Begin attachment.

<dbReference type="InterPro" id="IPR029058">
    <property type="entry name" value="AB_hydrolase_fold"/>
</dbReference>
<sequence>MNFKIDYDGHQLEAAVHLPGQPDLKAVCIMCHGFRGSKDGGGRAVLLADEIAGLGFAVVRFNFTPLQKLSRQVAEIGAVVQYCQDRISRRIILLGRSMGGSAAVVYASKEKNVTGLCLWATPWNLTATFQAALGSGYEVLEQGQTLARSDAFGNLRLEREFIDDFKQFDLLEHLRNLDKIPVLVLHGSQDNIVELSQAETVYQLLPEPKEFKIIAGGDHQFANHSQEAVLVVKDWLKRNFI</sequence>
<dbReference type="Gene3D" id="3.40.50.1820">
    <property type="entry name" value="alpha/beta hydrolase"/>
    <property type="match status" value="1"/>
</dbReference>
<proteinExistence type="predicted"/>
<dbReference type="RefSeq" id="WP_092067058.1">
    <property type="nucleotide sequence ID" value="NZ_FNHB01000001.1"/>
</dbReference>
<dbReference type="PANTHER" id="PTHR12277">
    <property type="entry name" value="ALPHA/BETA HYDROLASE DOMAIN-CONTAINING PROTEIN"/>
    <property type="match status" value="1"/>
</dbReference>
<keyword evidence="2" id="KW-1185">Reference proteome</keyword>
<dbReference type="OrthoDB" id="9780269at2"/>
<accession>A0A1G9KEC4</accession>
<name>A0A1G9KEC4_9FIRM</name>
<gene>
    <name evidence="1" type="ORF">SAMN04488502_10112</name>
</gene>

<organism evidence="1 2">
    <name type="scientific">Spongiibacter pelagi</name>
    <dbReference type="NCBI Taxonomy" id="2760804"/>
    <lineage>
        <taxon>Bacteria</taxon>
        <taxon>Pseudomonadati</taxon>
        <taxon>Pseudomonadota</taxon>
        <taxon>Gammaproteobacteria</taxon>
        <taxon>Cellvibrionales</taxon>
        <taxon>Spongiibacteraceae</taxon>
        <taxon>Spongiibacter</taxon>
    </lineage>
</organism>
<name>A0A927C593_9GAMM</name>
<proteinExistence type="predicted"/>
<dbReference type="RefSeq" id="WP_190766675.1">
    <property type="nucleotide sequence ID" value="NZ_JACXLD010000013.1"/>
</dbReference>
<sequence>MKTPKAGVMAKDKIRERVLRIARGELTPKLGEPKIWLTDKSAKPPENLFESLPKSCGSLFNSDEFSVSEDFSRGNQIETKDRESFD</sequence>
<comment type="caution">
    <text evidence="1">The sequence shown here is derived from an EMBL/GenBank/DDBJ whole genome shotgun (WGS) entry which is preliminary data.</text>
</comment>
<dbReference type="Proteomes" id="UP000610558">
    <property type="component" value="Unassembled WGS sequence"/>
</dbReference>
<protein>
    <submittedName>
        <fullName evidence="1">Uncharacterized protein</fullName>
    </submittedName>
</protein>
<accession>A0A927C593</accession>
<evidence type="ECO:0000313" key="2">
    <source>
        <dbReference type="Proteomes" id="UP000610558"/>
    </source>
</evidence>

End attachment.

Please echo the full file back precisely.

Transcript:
<dbReference type="InterPro" id="IPR029058">
    <property type="entry name" value="AB_hydrolase_fold"/>
</dbReference>
<sequence>MNFKIDYDGHQLEAAVHLPGQPDLKAVCIMCHGFRGSKDGGGRAVLLADEIAGLGFAVVRFNFTPLQKLSRQVAEIGAVVQYCQDRISRRIILLGRSMGGSAAVVYASKEKNVTGLCLWATPWNLTATFQAALGSGYEVLEQGQTLARSDAFGNLRLEREFIDDFKQFDLLEHLRNLDKIPVLVLHGSQDNIVELSQAETVYQLLPEPKEFKIIAGGDHQFANHSQEAVLVVKDWLKRNFI</sequence>
<dbReference type="Gene3D" id="3.40.50.1820">
    <property type="entry name" value="alpha/beta hydrolase"/>
    <property type="match status" value="1"/>
</dbReference>
<proteinExistence type="predicted"/>
<dbReference type="RefSeq" id="WP_092067058.1">
    <property type="nucleotide sequence ID" value="NZ_FNHB01000001.1"/>
</dbReference>
<dbReference type="PANTHER" id="PTHR12277">
    <property type="entry name" value="ALPHA/BETA HYDROLASE DOMAIN-CONTAINING PROTEIN"/>
    <property type="match status" value="1"/>
</dbReference>
<keyword evidence="2" id="KW-1185">Reference proteome</keyword>
<dbReference type="OrthoDB" id="9780269at2"/>
<accession>A0A1G9KEC4</accession>
<name>A0A1G9KEC4_9FIRM</name>
<gene>
    <name evidence="1" type="ORF">SAMN04488502_10112</name>
</gene>

<organism evidence="1 2">
    <name type="scientific">Spongiibacter pelagi</name>
    <dbReference type="NCBI Taxonomy" id="2760804"/>
    <lineage>
        <taxon>Bacteria</taxon>
        <taxon>Pseudomonadati</taxon>
        <taxon>Pseudomonadota</taxon>
        <taxon>Gammaproteobacteria</taxon>
        <taxon>Cellvibrionales</taxon>
        <taxon>Spongiibacteraceae</taxon>
        <taxon>Spongiibacter</taxon>
    </lineage>
</organism>
<name>A0A927C593_9GAMM</name>
<proteinExistence type="predicted"/>
<dbReference type="RefSeq" id="WP_190766675.1">
    <property type="nucleotide sequence ID" value="NZ_JACXLD010000013.1"/>
</dbReference>
<sequence>MKTPKAGVMAKDKIRERVLRIARGELTPKLGEPKIWLTDKSAKPPENLFESLPKSCGSLFNSDEFSVSEDFSRGNQIETKDRESFD</sequence>
<comment type="caution">
    <text evidence="1">The sequence shown here is derived from an EMBL/GenBank/DDBJ whole genome shotgun (WGS) entry which is preliminary data.</text>
</comment>
<dbReference type="Proteomes" id="UP000610558">
    <property type="component" value="Unassembled WGS sequence"/>
</dbReference>
<protein>
    <submittedName>
        <fullName evidence="1">Uncharacterized protein</fullName>
    </submittedName>
</protein>
<accession>A0A927C593</accession>
<evidence type="ECO:0000313" key="2">
    <source>
        <dbReference type="Proteomes" id="UP000610558"/>
    </source>
</evidence>